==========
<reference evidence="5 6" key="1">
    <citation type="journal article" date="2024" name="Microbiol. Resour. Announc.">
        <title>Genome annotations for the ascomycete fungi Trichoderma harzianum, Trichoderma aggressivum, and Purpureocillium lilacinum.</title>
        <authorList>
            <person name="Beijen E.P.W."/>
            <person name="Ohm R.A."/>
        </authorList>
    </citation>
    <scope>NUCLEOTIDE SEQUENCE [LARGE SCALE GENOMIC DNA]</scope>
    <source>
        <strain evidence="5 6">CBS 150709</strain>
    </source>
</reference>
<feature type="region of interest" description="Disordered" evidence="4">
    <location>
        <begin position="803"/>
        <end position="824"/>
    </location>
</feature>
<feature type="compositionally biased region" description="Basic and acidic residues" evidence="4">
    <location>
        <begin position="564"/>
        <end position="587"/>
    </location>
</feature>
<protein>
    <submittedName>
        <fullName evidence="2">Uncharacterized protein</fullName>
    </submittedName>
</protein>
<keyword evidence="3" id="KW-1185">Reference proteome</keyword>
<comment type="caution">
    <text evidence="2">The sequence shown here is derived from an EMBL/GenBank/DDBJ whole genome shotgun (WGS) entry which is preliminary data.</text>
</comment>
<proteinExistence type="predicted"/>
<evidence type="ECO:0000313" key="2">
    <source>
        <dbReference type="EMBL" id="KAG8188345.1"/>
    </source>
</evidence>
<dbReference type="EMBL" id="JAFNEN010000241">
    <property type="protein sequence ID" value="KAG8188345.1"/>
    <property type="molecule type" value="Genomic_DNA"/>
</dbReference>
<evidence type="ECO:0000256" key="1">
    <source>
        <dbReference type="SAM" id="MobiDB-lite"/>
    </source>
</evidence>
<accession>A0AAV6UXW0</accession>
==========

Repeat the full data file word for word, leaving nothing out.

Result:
<reference evidence="5 6" key="1">
    <citation type="journal article" date="2024" name="Microbiol. Resour. Announc.">
        <title>Genome annotations for the ascomycete fungi Trichoderma harzianum, Trichoderma aggressivum, and Purpureocillium lilacinum.</title>
        <authorList>
            <person name="Beijen E.P.W."/>
            <person name="Ohm R.A."/>
        </authorList>
    </citation>
    <scope>NUCLEOTIDE SEQUENCE [LARGE SCALE GENOMIC DNA]</scope>
    <source>
        <strain evidence="5 6">CBS 150709</strain>
    </source>
</reference>
<feature type="region of interest" description="Disordered" evidence="4">
    <location>
        <begin position="803"/>
        <end position="824"/>
    </location>
</feature>
<feature type="compositionally biased region" description="Basic and acidic residues" evidence="4">
    <location>
        <begin position="564"/>
        <end position="587"/>
    </location>
</feature>
<protein>
    <submittedName>
        <fullName evidence="2">Uncharacterized protein</fullName>
    </submittedName>
</protein>
<keyword evidence="3" id="KW-1185">Reference proteome</keyword>
<comment type="caution">
    <text evidence="2">The sequence shown here is derived from an EMBL/GenBank/DDBJ whole genome shotgun (WGS) entry which is preliminary data.</text>
</comment>
<proteinExistence type="predicted"/>
<evidence type="ECO:0000313" key="2">
    <source>
        <dbReference type="EMBL" id="KAG8188345.1"/>
    </source>
</evidence>
<dbReference type="EMBL" id="JAFNEN010000241">
    <property type="protein sequence ID" value="KAG8188345.1"/>
    <property type="molecule type" value="Genomic_DNA"/>
</dbReference>
<evidence type="ECO:0000256" key="1">
    <source>
        <dbReference type="SAM" id="MobiDB-lite"/>
    </source>
</evidence>
<accession>A0AAV6UXW0</accession>